> def Factorial(x): output = 1 for i in xrange(x): output = (i + 1) return outputUmm, did you mean:`````` def factorial(x): output = 1 for i in xrange(2, x): output *= i return output `````` Here are the perl versions. Such trivial examples are going to look the same in languages which share the same paradigms.`````` use List::Util qw(reduce); # This is how I would write it. sub fact1 { my \$num = shift; my \$output = 1; \$output *= \$_ for (2 .. \$num); return \$output; } # Most people don't prefer inline loops and \$_ variable, though # I don't see why not. sub fact2 { my \$num = shift; my \$output = 1; for my \$i (2 .. \$num) { \$output *= \$i; } return \$output; } sub fact3 { my \$num = shift; return reduce { \$a * \$b } 2..\$num }``````

 Based on the examples, I presume xrange(x) is every integer up to but not including x. ie 1..^\$x in Perl 6, don't recall if that's the Perl 5 syntax or not.
 > Based on the examples, I presume xrange(x) is every integer up to but not including xYes. That makes my Python example incorrect(should be xrange(2, num + 1))> 1..^\$x in Perl 6, don't recall if that's the Perl 5 syntax or not.Perl 5 doesn have 1..^\$x. I have always used 1..(\$n - 1) where I needed it - don't know if there is a better alternative.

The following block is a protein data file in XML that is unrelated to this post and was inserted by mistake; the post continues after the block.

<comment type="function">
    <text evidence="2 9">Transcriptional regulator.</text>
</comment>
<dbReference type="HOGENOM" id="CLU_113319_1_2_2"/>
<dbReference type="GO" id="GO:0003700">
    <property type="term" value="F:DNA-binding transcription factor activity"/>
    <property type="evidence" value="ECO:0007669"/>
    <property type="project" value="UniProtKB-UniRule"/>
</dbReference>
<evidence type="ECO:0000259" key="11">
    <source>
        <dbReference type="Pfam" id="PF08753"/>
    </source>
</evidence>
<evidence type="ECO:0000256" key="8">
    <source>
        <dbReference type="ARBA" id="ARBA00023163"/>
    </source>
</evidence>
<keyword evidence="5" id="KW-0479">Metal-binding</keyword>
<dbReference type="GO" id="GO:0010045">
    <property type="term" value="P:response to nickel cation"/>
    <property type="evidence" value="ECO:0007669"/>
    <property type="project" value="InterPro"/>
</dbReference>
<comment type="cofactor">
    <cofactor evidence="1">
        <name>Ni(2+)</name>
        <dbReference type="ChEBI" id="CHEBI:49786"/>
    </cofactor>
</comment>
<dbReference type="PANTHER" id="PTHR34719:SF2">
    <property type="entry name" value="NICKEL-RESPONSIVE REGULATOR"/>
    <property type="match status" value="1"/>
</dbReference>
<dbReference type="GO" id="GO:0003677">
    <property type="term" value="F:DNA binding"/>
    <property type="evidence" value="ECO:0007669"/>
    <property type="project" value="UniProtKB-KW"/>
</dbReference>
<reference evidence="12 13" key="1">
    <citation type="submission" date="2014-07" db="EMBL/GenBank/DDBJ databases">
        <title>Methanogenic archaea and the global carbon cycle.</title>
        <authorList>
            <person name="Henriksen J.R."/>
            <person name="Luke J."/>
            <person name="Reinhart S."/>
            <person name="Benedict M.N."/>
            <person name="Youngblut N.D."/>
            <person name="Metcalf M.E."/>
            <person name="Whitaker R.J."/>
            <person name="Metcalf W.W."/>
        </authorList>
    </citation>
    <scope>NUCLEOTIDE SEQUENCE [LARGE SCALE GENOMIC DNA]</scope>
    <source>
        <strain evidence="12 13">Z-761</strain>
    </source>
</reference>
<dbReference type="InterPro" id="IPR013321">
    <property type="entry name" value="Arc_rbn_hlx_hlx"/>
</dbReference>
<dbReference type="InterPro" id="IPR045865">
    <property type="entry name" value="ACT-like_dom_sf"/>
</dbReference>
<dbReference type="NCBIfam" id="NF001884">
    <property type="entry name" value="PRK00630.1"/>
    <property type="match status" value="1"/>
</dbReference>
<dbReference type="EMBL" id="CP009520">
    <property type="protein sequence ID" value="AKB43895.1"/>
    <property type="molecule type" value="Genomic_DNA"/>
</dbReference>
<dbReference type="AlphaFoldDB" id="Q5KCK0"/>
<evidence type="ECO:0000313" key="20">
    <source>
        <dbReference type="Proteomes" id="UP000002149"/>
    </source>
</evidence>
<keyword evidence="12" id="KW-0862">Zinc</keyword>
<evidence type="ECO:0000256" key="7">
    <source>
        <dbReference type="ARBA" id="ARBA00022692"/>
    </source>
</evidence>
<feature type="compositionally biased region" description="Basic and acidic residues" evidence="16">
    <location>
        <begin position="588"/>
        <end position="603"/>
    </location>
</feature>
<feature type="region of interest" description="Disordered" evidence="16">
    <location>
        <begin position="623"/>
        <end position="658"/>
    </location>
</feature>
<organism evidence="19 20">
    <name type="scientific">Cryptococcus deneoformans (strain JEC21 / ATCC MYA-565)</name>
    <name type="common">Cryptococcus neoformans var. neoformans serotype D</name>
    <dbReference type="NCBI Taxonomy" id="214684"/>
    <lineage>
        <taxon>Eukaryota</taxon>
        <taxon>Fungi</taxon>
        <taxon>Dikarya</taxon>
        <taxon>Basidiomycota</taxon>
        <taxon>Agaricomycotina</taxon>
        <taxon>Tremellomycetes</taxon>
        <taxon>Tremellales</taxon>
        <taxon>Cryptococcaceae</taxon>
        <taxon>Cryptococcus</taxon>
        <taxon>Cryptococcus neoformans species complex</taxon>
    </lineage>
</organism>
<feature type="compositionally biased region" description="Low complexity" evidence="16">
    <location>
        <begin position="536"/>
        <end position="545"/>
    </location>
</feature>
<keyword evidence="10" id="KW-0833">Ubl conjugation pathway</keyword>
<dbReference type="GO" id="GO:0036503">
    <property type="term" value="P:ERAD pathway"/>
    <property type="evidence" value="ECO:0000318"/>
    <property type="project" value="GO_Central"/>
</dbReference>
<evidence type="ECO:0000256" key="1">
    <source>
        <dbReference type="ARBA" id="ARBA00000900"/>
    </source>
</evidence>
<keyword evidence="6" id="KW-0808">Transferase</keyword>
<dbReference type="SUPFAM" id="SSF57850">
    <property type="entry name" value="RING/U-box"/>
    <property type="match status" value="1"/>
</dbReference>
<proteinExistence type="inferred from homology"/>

> Yes. That makes my Python example incorrect(should be xrange(2, num + 1))Or just xrange(num) and then, as in my original code, output *= num + 1. :-)
 > Or just xrange(num) and then, as in my original code, output *= num + 1. :-)HN ate your asterisk(it uses asterisk to mark italics), or something wrong with my chrome app for HN. In your post, I saw:`` def Factorial(x): output = 1 for i in xrange(x): output = (i + 1) return output``

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